Senator Paul Douglas, one of the most liberal of the liberal Democrats and an the joint Senate-House committee, voted for the “fair net operating income” provision as the “lesser of two evils.” It should not be forgotten that Paul Douglas and the whole Democratic Party were supported by the majority of the people not because the latter wanted an evil, either a lesser or a greater one. The people ashed for some positive good in their behalf on the problems of housing, rent control and many others. The people have, as usual, been sold out. The joint committee, after much bickering, finally adopted the provision for “a fair net operating income” as the measure for rent increases.

Although the provision specifies what will be considered in determining “a fair net operating income” when the landlord comes before the local housing expediter for rent increases, it is pointless here to enumerate these specifications. It is not what a law specifies that makes the law, but rather the number of loopholes left in it. This provision has plenty. The real estate interests with their lobbies and lawyers and skill where self-aggrandizement is involved, will lose no fair or foul opportunity to put the squeeze on their tenants. Above all, every local housing expediter and every clerk in every area rent office will understand that this is a law to RAISE rents, a law for the landlords.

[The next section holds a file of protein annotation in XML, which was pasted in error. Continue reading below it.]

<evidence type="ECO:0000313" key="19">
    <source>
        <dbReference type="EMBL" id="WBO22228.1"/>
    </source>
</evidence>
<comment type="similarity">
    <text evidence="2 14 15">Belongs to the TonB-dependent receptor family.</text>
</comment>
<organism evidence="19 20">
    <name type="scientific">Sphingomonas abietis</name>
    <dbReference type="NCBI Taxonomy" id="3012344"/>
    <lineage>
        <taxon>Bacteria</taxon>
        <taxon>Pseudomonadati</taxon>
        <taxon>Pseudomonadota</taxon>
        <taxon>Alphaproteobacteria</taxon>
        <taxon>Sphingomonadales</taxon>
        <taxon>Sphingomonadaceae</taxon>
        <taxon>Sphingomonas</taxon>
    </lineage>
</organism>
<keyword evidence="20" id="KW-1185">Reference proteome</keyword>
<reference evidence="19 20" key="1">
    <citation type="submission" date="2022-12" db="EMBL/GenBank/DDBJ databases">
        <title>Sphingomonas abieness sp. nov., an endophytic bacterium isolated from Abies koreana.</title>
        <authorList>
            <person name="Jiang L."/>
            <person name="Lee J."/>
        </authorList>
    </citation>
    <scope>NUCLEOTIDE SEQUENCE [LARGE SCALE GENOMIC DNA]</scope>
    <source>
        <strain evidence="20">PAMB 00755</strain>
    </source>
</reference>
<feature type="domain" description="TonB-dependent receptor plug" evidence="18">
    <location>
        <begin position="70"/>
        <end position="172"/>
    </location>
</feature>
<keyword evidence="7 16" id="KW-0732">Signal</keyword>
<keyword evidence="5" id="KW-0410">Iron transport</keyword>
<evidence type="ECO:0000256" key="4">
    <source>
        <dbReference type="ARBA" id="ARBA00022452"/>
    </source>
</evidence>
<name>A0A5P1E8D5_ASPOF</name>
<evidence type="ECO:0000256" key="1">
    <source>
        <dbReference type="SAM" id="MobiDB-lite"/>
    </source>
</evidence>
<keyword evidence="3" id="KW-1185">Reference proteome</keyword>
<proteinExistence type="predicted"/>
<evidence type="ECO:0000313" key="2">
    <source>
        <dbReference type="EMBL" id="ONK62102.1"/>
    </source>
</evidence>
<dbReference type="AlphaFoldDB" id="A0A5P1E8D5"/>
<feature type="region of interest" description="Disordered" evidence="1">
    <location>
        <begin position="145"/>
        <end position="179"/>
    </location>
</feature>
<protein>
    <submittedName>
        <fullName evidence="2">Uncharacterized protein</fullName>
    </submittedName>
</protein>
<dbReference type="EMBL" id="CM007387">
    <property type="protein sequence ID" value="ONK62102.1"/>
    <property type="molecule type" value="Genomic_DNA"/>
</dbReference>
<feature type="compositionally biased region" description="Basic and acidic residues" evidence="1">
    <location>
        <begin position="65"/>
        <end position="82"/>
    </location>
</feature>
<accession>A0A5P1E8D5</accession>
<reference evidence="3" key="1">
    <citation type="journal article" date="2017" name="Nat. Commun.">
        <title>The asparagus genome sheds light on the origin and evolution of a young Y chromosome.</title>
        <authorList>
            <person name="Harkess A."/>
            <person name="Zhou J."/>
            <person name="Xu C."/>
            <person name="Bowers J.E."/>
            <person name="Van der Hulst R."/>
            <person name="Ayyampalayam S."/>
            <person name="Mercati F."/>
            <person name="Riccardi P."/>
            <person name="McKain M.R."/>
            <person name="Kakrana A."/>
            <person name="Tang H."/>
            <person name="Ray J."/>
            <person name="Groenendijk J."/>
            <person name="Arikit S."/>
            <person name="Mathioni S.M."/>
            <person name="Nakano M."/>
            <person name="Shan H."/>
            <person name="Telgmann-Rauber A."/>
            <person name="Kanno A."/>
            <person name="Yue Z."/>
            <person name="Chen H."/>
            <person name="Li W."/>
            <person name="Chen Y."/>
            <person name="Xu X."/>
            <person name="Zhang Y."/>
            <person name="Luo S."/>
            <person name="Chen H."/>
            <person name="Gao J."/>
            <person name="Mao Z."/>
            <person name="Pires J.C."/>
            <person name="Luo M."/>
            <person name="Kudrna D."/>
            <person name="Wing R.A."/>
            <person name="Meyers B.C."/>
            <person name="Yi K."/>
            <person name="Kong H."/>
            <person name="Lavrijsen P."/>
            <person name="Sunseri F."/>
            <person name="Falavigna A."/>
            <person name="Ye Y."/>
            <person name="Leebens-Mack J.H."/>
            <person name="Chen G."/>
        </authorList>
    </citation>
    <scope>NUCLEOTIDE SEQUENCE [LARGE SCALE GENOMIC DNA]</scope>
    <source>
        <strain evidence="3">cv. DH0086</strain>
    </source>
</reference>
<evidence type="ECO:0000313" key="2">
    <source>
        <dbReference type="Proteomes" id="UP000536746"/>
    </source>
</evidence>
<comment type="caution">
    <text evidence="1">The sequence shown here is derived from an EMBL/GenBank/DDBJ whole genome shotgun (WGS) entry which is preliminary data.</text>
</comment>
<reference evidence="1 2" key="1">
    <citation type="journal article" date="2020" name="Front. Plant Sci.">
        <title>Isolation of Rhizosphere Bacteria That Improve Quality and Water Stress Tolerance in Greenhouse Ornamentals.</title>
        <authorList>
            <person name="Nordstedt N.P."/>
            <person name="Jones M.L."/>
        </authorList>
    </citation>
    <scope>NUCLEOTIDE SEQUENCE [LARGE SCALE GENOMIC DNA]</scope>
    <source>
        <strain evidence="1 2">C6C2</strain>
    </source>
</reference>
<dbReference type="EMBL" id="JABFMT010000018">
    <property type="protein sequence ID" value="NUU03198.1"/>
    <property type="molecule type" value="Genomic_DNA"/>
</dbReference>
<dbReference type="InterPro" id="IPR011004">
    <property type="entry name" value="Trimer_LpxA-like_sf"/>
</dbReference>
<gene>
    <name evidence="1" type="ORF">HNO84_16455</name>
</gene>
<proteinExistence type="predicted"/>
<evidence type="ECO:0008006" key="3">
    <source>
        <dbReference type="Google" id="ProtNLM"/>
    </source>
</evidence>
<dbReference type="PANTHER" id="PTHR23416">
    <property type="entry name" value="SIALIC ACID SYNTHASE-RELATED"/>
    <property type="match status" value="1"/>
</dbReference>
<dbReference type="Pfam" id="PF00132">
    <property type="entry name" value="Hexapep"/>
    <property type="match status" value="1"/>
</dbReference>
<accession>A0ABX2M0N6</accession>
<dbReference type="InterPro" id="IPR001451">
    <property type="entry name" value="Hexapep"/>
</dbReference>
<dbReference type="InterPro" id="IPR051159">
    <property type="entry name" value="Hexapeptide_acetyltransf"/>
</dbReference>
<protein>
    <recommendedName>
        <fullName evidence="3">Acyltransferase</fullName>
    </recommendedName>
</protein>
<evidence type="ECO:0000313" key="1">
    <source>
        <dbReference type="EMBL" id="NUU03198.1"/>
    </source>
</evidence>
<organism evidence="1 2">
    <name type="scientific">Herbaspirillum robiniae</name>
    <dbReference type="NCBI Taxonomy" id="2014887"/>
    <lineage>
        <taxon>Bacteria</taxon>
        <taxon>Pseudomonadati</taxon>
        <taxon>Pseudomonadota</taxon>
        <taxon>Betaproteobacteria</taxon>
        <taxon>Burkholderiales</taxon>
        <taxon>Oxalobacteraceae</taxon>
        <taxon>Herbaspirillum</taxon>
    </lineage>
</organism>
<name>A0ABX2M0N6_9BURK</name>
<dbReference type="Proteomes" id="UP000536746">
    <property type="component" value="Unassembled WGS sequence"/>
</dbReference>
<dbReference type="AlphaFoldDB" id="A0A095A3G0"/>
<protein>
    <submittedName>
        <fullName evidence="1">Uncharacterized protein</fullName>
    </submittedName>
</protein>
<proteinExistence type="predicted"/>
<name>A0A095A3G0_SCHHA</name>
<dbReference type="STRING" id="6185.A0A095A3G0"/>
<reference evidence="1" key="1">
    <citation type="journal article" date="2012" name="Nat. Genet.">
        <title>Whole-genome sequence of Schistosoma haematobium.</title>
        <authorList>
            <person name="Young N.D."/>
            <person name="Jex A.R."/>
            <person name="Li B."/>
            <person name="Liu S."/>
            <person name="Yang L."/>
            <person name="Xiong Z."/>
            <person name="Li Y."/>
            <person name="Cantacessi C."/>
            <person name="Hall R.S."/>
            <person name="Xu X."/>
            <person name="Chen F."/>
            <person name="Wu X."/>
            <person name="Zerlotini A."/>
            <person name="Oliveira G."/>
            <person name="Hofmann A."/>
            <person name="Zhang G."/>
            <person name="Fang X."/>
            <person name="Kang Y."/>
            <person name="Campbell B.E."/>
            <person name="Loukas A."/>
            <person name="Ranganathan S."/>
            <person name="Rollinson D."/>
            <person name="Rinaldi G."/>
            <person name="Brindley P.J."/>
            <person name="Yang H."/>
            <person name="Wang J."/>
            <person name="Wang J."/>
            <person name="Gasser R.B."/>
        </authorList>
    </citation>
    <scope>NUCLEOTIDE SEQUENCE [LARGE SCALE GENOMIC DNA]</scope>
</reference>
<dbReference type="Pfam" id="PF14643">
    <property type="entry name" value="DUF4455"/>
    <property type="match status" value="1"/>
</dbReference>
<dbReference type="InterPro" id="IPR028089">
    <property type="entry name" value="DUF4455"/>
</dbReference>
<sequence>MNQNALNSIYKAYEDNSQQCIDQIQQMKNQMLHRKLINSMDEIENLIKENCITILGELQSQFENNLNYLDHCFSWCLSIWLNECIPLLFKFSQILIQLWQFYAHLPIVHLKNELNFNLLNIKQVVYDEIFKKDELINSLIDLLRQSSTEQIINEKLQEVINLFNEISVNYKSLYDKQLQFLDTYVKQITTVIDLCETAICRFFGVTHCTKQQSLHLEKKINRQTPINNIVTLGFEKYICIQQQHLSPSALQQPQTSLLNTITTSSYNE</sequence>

Action Indicated

Perhaps the only other time in recent history when the profit-grabbing capitalist system showed itself so openly and so shamelessly as now in this rent decontrol bill, was during the war when the soldiers were giving their lives on the battlefields and the workers were expending their strength in the factories at frozen wages, while the profits of the capitalists exceeded anything in history.

Today, when the lack of adequate housing – an elementary human need that capitalism has not provided – puts the many-million tenants of the country at’ the mercy of the landlords. except as checked by adequate rent control, Congress refuses to enact this needed control.